The narrator in "Granny and the Golden Bridge" by Claribel Alegría is actually left unnamed. He shares a railway compartment with the Salvadoran leader Manuel on "a train trip from Paris to Belgium," where Manuel will address a meeting of a "Belgian labor federation." The narrator and Manuel spend the trip talking about Manuel's "crazy grandmother."
Much of the story is actually in Manuel's own words, for the narrator quotes him directly rather than paraphrasing his delightful anecdotes. Manuel tells the narrator all about how his grandmother used to sell food to soldiers on both sides of the bridge. Then, when the bridge was blown up, Granny dyed her hair red in order to disguise herself because she had actually gotten ahold of some strategic plans from a dead enemy soldier. She managed to fool the guards. Manuel also tells the narrator about how Granny would paddle her canoe upstream to the guerrilla camp to sell fruit to the men. But underneath that fruit was a supply of ammunition!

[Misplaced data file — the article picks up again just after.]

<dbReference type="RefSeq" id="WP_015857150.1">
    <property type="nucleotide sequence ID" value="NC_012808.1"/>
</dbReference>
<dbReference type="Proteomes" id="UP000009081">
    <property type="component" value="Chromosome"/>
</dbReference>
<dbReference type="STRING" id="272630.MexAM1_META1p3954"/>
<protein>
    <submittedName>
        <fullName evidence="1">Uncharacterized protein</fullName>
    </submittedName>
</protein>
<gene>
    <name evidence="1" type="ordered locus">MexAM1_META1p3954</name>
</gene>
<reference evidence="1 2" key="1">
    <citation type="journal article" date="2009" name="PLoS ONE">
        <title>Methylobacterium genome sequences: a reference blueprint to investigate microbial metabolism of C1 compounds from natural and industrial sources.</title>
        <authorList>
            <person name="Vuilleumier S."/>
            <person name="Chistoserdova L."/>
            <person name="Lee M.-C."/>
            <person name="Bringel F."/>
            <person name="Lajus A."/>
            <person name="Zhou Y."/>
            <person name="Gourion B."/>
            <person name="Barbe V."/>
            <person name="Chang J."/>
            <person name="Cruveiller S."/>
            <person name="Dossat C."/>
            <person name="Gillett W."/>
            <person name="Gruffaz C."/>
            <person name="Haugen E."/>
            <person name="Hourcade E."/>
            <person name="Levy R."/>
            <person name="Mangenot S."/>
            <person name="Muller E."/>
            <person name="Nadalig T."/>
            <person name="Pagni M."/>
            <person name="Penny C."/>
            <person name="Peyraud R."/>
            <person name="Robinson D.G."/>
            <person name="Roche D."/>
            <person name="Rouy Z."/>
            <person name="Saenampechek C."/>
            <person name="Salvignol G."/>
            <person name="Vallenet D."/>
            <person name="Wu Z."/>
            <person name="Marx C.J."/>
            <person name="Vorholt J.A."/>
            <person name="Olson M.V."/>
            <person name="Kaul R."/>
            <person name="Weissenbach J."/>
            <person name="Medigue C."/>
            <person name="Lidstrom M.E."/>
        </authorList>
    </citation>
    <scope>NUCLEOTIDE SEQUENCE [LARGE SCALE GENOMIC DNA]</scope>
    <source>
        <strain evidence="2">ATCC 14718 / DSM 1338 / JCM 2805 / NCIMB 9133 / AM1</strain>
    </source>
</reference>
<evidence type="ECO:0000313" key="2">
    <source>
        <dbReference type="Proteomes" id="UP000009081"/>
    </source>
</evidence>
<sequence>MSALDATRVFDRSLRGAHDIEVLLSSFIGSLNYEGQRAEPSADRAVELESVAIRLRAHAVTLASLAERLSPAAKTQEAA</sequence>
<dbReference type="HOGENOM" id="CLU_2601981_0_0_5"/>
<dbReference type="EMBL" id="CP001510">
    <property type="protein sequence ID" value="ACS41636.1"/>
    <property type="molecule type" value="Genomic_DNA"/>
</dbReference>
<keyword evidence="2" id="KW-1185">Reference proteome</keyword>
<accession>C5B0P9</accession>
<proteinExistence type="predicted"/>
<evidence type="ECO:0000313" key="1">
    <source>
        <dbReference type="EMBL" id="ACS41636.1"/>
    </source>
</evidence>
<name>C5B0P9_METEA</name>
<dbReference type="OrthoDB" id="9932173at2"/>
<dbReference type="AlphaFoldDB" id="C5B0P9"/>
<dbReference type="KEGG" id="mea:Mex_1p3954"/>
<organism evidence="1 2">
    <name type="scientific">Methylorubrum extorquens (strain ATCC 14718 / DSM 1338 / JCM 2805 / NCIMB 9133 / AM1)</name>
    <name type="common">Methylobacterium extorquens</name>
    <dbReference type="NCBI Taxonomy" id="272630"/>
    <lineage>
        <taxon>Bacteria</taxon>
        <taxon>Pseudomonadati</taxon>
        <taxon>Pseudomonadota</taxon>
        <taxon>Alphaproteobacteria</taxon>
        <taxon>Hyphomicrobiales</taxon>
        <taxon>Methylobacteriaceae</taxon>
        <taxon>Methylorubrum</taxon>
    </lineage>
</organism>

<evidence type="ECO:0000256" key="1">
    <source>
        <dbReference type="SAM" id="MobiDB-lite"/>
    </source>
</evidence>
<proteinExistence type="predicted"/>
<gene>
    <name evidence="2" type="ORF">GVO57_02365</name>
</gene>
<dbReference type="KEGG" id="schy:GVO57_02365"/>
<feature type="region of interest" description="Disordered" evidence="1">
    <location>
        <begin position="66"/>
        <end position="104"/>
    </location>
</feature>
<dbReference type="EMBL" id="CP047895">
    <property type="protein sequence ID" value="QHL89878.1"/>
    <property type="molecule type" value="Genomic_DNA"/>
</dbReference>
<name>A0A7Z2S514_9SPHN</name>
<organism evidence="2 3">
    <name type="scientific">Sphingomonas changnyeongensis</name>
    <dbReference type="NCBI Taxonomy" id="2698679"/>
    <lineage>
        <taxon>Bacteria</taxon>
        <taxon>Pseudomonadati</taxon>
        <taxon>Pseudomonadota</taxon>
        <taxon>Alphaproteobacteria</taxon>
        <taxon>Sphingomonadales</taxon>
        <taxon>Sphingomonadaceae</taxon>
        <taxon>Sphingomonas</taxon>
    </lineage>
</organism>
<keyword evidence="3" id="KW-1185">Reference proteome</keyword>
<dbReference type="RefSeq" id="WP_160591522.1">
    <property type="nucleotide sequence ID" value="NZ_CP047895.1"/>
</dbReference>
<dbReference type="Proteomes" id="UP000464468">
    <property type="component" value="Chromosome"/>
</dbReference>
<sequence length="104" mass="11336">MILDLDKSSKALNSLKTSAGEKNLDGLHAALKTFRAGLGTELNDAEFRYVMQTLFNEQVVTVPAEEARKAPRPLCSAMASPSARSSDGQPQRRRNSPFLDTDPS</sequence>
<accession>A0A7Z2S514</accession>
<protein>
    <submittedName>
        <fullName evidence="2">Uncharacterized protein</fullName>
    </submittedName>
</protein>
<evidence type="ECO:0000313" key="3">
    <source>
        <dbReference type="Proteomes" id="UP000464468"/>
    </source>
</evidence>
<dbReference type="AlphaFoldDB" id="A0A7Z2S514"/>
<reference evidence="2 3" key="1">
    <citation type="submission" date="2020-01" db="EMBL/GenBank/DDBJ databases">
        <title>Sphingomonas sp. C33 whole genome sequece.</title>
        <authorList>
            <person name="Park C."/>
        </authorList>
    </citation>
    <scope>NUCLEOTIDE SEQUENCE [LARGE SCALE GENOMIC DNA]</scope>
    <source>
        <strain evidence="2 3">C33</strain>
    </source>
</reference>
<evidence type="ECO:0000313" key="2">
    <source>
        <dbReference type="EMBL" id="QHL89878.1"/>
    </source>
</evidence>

The narrator actually has quite a minor roll in the story, but he stands for us readers, who probably react in a similar way to Manuel's stories, laughing and commenting on Granny and her antics. We get to enjoy the stories along with the narrator, who probably feels quite glad that he met Manuel on the train to Belgium.